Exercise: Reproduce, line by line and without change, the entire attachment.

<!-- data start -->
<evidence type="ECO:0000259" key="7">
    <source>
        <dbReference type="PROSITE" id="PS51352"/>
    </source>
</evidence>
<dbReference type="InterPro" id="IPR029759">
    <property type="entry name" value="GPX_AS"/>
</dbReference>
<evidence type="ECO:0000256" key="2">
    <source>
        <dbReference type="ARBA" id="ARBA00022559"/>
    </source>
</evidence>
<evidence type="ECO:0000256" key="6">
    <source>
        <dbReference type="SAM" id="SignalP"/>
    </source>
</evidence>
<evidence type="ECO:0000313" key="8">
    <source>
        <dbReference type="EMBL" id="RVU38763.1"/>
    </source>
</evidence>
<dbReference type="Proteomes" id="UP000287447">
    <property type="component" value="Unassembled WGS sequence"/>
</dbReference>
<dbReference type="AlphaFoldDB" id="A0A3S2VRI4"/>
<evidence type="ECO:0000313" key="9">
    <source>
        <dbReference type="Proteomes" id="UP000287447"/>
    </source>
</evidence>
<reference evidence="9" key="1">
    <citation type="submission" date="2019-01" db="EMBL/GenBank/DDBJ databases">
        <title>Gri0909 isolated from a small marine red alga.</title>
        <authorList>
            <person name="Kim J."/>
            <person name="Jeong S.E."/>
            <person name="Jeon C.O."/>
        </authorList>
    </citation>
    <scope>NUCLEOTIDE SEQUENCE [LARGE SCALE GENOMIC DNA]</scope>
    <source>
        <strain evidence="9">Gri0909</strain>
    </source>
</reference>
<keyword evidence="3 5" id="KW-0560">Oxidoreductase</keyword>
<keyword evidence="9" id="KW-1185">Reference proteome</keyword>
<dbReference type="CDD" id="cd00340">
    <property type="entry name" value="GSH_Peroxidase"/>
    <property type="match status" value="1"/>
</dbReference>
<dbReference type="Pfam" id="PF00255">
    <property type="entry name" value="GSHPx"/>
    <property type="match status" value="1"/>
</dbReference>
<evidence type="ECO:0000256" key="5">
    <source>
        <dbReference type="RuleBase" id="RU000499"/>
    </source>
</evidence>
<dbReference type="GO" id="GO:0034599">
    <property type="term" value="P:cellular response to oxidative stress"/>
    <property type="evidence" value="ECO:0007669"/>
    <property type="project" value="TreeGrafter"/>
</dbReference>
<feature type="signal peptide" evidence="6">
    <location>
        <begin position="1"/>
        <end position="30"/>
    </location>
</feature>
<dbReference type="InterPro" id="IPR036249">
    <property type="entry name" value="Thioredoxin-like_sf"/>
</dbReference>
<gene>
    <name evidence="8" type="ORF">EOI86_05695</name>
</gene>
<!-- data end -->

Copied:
<evidence type="ECO:0000259" key="7">
    <source>
        <dbReference type="PROSITE" id="PS51352"/>
    </source>
</evidence>
<dbReference type="InterPro" id="IPR029759">
    <property type="entry name" value="GPX_AS"/>
</dbReference>
<evidence type="ECO:0000256" key="2">
    <source>
        <dbReference type="ARBA" id="ARBA00022559"/>
    </source>
</evidence>
<evidence type="ECO:0000256" key="6">
    <source>
        <dbReference type="SAM" id="SignalP"/>
    </source>
</evidence>
<evidence type="ECO:0000313" key="8">
    <source>
        <dbReference type="EMBL" id="RVU38763.1"/>
    </source>
</evidence>
<dbReference type="Proteomes" id="UP000287447">
    <property type="component" value="Unassembled WGS sequence"/>
</dbReference>
<dbReference type="AlphaFoldDB" id="A0A3S2VRI4"/>
<evidence type="ECO:0000313" key="9">
    <source>
        <dbReference type="Proteomes" id="UP000287447"/>
    </source>
</evidence>
<reference evidence="9" key="1">
    <citation type="submission" date="2019-01" db="EMBL/GenBank/DDBJ databases">
        <title>Gri0909 isolated from a small marine red alga.</title>
        <authorList>
            <person name="Kim J."/>
            <person name="Jeong S.E."/>
            <person name="Jeon C.O."/>
        </authorList>
    </citation>
    <scope>NUCLEOTIDE SEQUENCE [LARGE SCALE GENOMIC DNA]</scope>
    <source>
        <strain evidence="9">Gri0909</strain>
    </source>
</reference>
<keyword evidence="3 5" id="KW-0560">Oxidoreductase</keyword>
<keyword evidence="9" id="KW-1185">Reference proteome</keyword>
<dbReference type="CDD" id="cd00340">
    <property type="entry name" value="GSH_Peroxidase"/>
    <property type="match status" value="1"/>
</dbReference>
<dbReference type="Pfam" id="PF00255">
    <property type="entry name" value="GSHPx"/>
    <property type="match status" value="1"/>
</dbReference>
<evidence type="ECO:0000256" key="5">
    <source>
        <dbReference type="RuleBase" id="RU000499"/>
    </source>
</evidence>
<dbReference type="GO" id="GO:0034599">
    <property type="term" value="P:cellular response to oxidative stress"/>
    <property type="evidence" value="ECO:0007669"/>
    <property type="project" value="TreeGrafter"/>
</dbReference>
<feature type="signal peptide" evidence="6">
    <location>
        <begin position="1"/>
        <end position="30"/>
    </location>
</feature>
<dbReference type="InterPro" id="IPR036249">
    <property type="entry name" value="Thioredoxin-like_sf"/>
</dbReference>
<gene>
    <name evidence="8" type="ORF">EOI86_05695</name>
</gene>